At Work At Home On the Road

Jeri Dye Lynch

  • ​On Oct. 19, 2010, while training with his high school cross-country team, 16-year-old Conor Lynch was killed by an 18-year-old, distracted, unlicensed, hit-and-run driver. Ironically, this tragedy occurred during National Teen Safe Driving Week. 

    Born Aug. 19, 1994, in Los Angeles, Conor was the eldest son of Mark Lynch, partner of Cypress LLP in Los Angeles, and Jeri Dye Lynch, CEO and president of Pinecrest Schools, a family owned chain of private schools in Los Angeles and Ventura counties. Conor attended Pinecrest Schools in Van Nuys from the time he was 18 months old to eighth grade, and was a junior at Notre Dame High School, Sherman Oaks at the time of his passing.

    He is remembered by teachers and classmates as an excellent student, team player and friend. In summers past he had been a camp counselor, lifeguard and swim instructor for Pinecrest Schools, where the younger children fondly remember him as Coach Conor. He also worked at the Sherman Oaks Little League snack bar, which has been renamed in his honor. He enjoyed working with children and they in turn looked up to him as a role model and "big brother."

    Not just a runner, Conor was a triathlete as well as an accomplished skier, surfer and basketball player. As a child, he was a Cub Scout and played AYSO soccer, club basketball and Sherman Oaks Little League Baseball. He also played tackle football with the South Valley Raiders and freshman football at Notre Dame High School. He competed in the Hansen Dam Triathlon and the Pacific Triathlon. Just two days before his passing, he and a friend biked from Sherman Oaks to Santa Monica, as he often liked to do.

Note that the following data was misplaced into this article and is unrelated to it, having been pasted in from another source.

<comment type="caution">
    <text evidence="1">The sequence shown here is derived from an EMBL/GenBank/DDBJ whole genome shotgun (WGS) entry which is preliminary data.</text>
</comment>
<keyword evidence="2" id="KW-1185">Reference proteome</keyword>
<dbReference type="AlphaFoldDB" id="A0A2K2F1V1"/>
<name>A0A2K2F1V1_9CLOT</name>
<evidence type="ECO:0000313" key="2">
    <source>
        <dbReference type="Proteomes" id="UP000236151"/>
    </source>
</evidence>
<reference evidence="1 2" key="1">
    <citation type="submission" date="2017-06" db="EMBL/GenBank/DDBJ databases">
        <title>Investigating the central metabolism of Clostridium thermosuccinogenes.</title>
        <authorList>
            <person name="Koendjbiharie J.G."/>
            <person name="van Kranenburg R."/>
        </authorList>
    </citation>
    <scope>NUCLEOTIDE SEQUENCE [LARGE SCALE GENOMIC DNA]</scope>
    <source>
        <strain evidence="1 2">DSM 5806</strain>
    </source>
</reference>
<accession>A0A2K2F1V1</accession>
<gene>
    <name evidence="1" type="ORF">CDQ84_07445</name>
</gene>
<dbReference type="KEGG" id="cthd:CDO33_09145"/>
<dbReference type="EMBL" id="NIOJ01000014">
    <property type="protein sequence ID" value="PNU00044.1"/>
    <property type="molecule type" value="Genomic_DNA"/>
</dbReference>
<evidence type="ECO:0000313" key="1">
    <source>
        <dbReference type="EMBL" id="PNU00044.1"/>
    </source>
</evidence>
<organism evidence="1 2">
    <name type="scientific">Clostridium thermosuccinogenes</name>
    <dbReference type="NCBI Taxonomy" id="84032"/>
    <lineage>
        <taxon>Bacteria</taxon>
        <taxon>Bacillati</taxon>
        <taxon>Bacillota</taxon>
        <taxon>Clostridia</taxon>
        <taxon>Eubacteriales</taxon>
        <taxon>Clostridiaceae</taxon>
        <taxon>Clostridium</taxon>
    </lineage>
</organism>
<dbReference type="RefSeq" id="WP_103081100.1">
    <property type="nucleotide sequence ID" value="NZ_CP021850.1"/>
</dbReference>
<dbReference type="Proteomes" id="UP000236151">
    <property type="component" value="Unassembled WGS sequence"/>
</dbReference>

A creative person with unique and thoughtful ideas, Conor was never afraid to express his opinion. He loved to travel and had already seen more of the world than most people see in a lifetime. To all who knew him, Conor was an avid learner with the grades to prove it. He enjoyed learning about different cultures, geography and people, and was a peer Spanish tutor in high school. He was inquisitive and articulate and had a wonderful dry sense of humor. He loved The History Channel and enjoyed arguing conspiracy theories with his brothers.

    In addition to his parents, Conor is survived by his younger brothers Riley and Parker, who remember him as the finest and most protective big brother they could have had. He will be forever missed by his grandparents, numerous aunts, uncles and cousins. He is also remembered by the close knit "families" of Pinecrest Schools, Notre Dame High School, the Mission League of Southern California High Schools and the entire cross country running community who have reached out to Conor's family from all over the country.

    In his memory and honor, Jeri Dye Lynch, Conor's mom, established the Conor Lynch Foundation, a non-profit 501(C)(3) corporation whose mission is "to support new and existing programs that raise awareness about the dangers of distracted driving and promote the safety of runners, pedestrians, cyclists and young drivers." 


A run/walk is held every year in Conor's honor at the end of National Teen Safe Driving Week in October.
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